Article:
I would like to point out that "a phone on vibrate sitting on a hard surface" may not have been receiving a call at the time of the audio recording so technically Randall's ringtone could be utter silence (or a very low coil whine). 184.108.40.206 00:56, 25 February 2020 (UTC)
I can't stand people who use the old fashioned 1950s bell ringtone. It's not cute anymore, it's just boring and overused. Almost as bad as the many "default" ringtones that people are too lazy to change. These are smartphones! You can easily use just about any song or sound imaginable! 220.127.116.11 08:52, 25 February 2020 (UTC)
- Yeah, how dare people like something you don't You can easily use just about any song or sound imaginable, therefore you should limit certain ones because someone online might find it "boring".18.104.22.168 14:49, 26 February 2020 (UTC)
- I wouldn't call it lazyness. My phone hardly ever rings, because 1st, it is usually always on vibrate anyway, and 2nd, noone calls anymore. --Lupo (talk) 15:02, 26 February 2020 (UTC)
I will definitely not switch to vibration any time soon. I hate vibration in phones so much that I have installed multiple apps and mods to get rid of every single variant of vibration on my phone (which is surprisingly difficult), at least as long as the system is running. After shutdown it sadly still vibrates. Maybe I should screw off the vibration motor one day. Fabian42 (talk) 09:54, 25 February 2020 (UTC)
1820s to 1870s: whistle at end of long tube; (me, turn of the millenium: much abbreviated monophonic 'Composer' version of a complex polyphonic MIDI file of a classical tune I quite liked); Mid 23rdC: electronic version of a whistle through a long tube; Mid 24thC beeps 22.214.171.124 15:09, 25 February 2020 (UTC)
- I did that (entered my own ringtone Nokia's on-phone Composer thingummy) with the Thunderbirds theme tune. Learnt just enough how to extract note data from a MIDI file via a quick-and-dirty Perl script. Then had to monophonise it to get the vital trumpet refrain just right where it overlapped "Duh dah-dah-d(DAH-DAH-DAAAH!) ...". Would you believe I also tended to wear lots of very colourful/cartoony ties? Still got 'em. But my phones just (sort of) ring these days - No fun in it once you could just start to plug in sampled MP3s/etc of anything. 126.96.36.199 21:29, 25 February 2020 (UTC)
- Okay, now I want to change my ringtone with a slide whisle XD 188.8.131.52 04:32, 26 February 2020 (UTC)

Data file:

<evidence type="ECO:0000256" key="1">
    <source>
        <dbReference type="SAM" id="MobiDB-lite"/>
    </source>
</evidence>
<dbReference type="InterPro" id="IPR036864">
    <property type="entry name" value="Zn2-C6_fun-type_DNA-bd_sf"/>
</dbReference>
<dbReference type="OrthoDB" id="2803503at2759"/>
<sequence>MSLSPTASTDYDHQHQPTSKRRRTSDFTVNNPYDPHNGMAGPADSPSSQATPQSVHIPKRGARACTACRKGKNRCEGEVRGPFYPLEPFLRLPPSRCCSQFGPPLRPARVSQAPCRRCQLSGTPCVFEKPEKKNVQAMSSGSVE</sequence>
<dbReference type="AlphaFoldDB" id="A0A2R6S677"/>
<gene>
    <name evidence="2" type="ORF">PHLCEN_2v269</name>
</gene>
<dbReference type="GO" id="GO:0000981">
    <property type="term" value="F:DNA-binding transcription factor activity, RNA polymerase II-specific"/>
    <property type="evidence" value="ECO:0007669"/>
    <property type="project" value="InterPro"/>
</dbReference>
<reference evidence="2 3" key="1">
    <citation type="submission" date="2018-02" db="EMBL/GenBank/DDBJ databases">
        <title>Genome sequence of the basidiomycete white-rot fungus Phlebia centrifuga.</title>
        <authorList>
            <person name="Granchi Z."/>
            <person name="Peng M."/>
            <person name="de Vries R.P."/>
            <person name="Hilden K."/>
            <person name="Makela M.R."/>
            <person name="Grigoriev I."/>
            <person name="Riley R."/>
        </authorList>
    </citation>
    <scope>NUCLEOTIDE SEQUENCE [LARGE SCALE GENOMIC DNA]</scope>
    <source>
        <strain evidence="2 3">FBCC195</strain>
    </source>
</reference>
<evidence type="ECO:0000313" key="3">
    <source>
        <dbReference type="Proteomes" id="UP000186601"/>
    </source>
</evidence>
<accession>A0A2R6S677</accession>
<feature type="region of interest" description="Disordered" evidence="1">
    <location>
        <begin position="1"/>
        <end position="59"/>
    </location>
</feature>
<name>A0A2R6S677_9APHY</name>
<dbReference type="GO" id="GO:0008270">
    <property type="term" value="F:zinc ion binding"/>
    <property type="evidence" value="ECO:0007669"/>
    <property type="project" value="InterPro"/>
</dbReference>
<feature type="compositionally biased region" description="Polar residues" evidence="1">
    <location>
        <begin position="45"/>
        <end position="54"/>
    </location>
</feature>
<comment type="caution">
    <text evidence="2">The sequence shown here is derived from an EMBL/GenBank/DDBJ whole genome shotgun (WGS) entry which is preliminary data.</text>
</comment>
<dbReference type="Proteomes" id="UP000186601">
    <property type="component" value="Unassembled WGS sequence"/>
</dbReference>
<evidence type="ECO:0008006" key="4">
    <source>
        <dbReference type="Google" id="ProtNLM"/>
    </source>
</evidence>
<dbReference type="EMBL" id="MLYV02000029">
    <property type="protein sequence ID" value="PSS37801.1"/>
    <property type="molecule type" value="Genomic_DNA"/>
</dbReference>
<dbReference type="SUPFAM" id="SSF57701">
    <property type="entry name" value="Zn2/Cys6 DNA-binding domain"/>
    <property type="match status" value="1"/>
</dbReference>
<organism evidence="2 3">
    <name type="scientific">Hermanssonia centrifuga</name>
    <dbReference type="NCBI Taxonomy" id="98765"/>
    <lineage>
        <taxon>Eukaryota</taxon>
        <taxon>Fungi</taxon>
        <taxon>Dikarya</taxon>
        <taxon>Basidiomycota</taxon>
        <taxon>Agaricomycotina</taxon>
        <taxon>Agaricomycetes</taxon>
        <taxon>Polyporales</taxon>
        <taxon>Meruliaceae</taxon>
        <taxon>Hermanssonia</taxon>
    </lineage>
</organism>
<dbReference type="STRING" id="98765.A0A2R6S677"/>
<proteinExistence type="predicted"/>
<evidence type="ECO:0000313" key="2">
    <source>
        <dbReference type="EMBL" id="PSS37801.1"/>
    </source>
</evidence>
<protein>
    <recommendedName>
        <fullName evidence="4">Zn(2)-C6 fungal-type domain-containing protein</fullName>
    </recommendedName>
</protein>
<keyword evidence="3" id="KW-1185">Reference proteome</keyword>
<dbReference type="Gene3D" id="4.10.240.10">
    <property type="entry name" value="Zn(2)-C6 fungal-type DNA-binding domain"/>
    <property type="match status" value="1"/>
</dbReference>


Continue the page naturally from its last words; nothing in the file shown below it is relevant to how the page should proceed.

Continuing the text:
My "general" ringtone is a recording of a dialup modem in action. Freaks out the older nerds around me. I know a young woman who set the custom ringtone for when her mother called to the theme for the Wicked Witch of the North (original Oz movie). Friend of mine set the ringtone for his wife to a recording of her saying " [Marty], it's [Diane]..." Cellocgw (talk) 16:36, 26 February 2020 (UTC)
Buying a ringtone: an audio recording of a phone on vibrate sitting on a hard surface?
Has anyone found a ringtone that is an audio recording of a phone on vibrate sitting on a hard surface? I tried and failed in the new and inferior iTunes Store.
— FlashSheridan (talk) 13:06, 29 February 2020 (UTC)
- Question: Why would you buy a ringtone? I mean, good luck to whoever puts what you want there to sell, but it's a bit Life Of Brian to 'individualise' your device with a potentially widely downloaded product. <crowd>Yes, We Are All Individuals!</crowd> (Even if you only sample your favourite chart hit/movie dialogue, you make it unique and your own 'art' by choosing how and where you slice it. And can at least be sure that the possible copyright infringement is done by yourself (surely mitigated by "fair use", if anyone cares enough) and not done by some moneymaking grifter who will commit unfair mass-piracy, before they skedaddle with their ill-gotten gains in the face of the IP lawyers. But then I'm not an iDevice user of any kind, so not sure how locked into pure purchases the Apple stuff is, and have never spent a red cent on my Android devices beyond the initial hardware purchasing (directly, though I have donated to developers - off app - if they don't effectively demand freemium payments to make their almost useful apps more useful) and of course any rolling network costs where applicable.
- Anyway, that mild rant aside, get (or use, if you already have one) a sound recorder app and pester someone with a vibrating phone and a hard table (ditto) and try a few experiments. It'll do your geeky soul good! 184.108.40.206 16:52, 29 February 2020 (UTC)
- I have made some custom ringtones (e.g. my default tone, going back to a Palm VII Midi browser plugin, of the Thunderbirds theme with an initial ten-second pause, which is sufficiently individualized not to overlap anyone else within earshot at the office who has also forgotten to mute his phone on a given day). But I’m happy to pay 99¢ to avoid duplicated effort.
- — FlashSheridan (talk) 15:34, 1 March 2020 (UTC)